From May 23 to May 31, 2007, professors Cynthia Giddle and John Joyce traveled with three students—Jean Jermain, Affi Inyang and Ana Ramirez—to Istanbul for an intensive short-term, study abroad experience that also served as a site visit for future workshops. The project grew out of a faculty development project the previous year, when approximately 20 faculty members participated in an Istanbul workshop initiated by the Turkish-American Friendship Society–U.S. (TAFSUS) and organized through a U.S. Department of Education Title VI grant.
This year, the Turkish Cultural Foundation and the Community College of Philadelphia Foundation Mini-Grant program also gave support. When it proved hard to select only two students with a third one similarly qualified and enthusiastic, faculty members contributed to a special Humanities Fund to enable all three students to go.
Building upon interest and success in a new course, Humanities 170: Introduction to the Cultures and Civilizations of the Middle East, the three students were able to continue their study of the Middle East firsthand. During the week in Istanbul, Humanities professors Giddle and Joyce introduced the students to different important periods in Turkish/world history and a variety of religious practices and beliefs, as well as the beautiful and strategic geography of Istanbul. The group attended performances of traditional Turkish music, a “whirling dervish” performance and a concert of Ottoman military music, as well as visited museums, mosques, churches and classical Roman and Greek sites.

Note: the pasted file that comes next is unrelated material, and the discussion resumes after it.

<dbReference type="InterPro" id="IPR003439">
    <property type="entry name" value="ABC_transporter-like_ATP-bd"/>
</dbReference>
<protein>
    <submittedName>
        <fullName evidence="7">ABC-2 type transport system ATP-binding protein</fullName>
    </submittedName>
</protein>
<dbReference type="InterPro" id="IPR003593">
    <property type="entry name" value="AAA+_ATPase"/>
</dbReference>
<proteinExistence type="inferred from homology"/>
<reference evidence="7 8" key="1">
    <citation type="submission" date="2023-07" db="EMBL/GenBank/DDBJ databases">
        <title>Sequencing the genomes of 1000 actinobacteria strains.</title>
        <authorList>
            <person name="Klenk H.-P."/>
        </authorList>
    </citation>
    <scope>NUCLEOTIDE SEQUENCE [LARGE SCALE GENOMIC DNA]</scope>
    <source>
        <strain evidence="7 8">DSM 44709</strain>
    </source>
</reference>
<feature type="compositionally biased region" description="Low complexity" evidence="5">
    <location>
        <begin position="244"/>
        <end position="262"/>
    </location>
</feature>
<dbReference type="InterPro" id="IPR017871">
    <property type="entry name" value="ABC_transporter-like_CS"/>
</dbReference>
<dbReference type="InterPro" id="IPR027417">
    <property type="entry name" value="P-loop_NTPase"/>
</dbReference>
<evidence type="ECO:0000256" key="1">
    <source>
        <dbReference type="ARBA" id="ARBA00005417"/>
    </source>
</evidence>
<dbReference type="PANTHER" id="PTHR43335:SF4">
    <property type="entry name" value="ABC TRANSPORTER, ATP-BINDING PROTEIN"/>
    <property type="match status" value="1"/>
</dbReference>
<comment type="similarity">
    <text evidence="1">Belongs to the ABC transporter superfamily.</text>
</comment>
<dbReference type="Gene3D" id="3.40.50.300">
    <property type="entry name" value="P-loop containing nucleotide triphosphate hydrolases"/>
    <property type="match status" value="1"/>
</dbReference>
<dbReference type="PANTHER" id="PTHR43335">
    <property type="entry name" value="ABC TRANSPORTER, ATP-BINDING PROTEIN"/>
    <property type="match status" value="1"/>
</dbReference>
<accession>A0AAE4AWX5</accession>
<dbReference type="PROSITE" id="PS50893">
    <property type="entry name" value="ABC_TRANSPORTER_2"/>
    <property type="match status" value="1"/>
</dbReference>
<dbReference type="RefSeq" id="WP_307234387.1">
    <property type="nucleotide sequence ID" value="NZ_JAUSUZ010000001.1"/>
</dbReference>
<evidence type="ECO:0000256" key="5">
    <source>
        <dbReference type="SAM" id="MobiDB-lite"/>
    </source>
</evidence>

The students represented different academic interests—International Relations (Affi Inyang), Social Work (Ana Ramirez) and Psychology/Creative Writing (Jean Jermain)—as well as different ethnic backgrounds. Ana grew up in Venezuela. Jean’s parents immigrated from Haiti and Cuba. Affi’s parents are from Nigeria. All three students were thrilled to participate and said repeatedly that the trip changed their lives and dreams, as well as their views of Turkey and the world. Professor Giddle reported, “In fact, it was hard for them to leave Istanbul after a week!”
One student’s evaluation said: “Istanbul is a place that I will never forget. It changed me intellectually and spiritually with its amazing culture. It brought happiness to my life. Istanbul opened my eyes to the magnificence of the world. Now I feel that I have a greater respect for other cultures, traditions and religions. I would love to go back.”
Students taking Humanities 170 in spring 2008 will have the same opportunity to have their lives changed. A third Turkish-American organization, The Institute for Turkish Studies, based in Washington, D. C., has announced a $10,000 grant to fund a larger Community College of Philadelphia student group. Professors Giddle and Joyce are committed to returning and have developed teaching materials from their travels in Egypt and Syria, as well as throughout Turkey.
— By Fay Beauchamp, professor of English